Lalu's calculation goes haywire

Lalu's calculation goes haywire


In the 2004 polls, the Rashtriya Janata Dal (RJD) secured 30.7 per cent votes. His alliance partners, the Lok Janashakti Party (LJP) and the Congress, got 8.2 per cent and 4.5 per cent votes respectively. Together the three United Progressive Alliance constituents polled more than 43 per cent votes and bagged 29 out of 40 Lok Sabha seats. The NDA had to remain content with merely 11 seats.
The scene reversed in 2009. An overconfident Lalu erred by deserting the Congress midway. A divided UPA helped the National Democratic Alliance make a clean sweep as the saffron alliance, riding piggyback on Nitish’s good governance, reaped a rich harvest of Lok Sabha seats.
This includes the victory of Janata Dal -United nominee and former Bihar chief minister Ram Sundar Das from Hajipur, who defeated the Lok Janashakti Party supremo Ram Vilas Paswan. Deccan Herald was arguably the first national newspaper to have carried a report on April 21 that Paswan was on a losing streak.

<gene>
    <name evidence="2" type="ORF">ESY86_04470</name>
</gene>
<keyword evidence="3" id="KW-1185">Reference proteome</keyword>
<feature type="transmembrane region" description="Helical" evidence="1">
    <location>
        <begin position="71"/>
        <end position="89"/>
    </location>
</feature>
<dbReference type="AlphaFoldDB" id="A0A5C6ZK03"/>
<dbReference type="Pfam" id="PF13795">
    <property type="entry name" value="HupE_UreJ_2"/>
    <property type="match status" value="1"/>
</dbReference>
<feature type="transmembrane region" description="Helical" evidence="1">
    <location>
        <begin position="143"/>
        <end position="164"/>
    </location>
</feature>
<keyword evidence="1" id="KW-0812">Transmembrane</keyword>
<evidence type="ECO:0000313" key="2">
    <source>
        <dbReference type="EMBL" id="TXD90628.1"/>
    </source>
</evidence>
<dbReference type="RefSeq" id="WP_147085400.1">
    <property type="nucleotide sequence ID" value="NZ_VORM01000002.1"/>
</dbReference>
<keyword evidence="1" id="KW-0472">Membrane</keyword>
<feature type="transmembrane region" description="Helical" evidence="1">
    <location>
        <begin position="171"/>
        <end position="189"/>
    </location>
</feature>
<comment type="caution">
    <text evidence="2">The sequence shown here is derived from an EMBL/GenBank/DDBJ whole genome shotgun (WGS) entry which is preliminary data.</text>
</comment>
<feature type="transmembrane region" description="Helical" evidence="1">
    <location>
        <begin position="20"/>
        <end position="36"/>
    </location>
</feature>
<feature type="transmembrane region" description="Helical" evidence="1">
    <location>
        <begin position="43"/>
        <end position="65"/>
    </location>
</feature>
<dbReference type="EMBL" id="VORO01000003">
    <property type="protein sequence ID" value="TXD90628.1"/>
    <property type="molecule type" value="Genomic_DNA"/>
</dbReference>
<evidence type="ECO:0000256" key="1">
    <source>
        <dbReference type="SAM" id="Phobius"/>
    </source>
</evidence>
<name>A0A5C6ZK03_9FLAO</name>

Why Paswan lost?
Paswan’s defeat was not at all surprising given the fact that the angst against him was quite perceptible in the entire constituency.
The voters termed him a “rank opportunist” who spewed venom on Lalu for almost five years and, then, to save his seat, he joined hands with his bete noire after elections were announced.
Besides, he was also held responsible for the Assembly elections being held twice in 2005.
“Paswan did not support the Rashtriya Janata Dal to form a government in February 2005. As a consequence, elections were held again in October 2005 and the Rashtriya Janata Dal was wiped out. Now to retain his seat, he has joined hands with Lalu, which is sheer opportunism,” was the common refrain.
The “unholy alliance” with Lalu Prasad Yadav spelt doom for the man who had won from Hajipur seven times since 1977.

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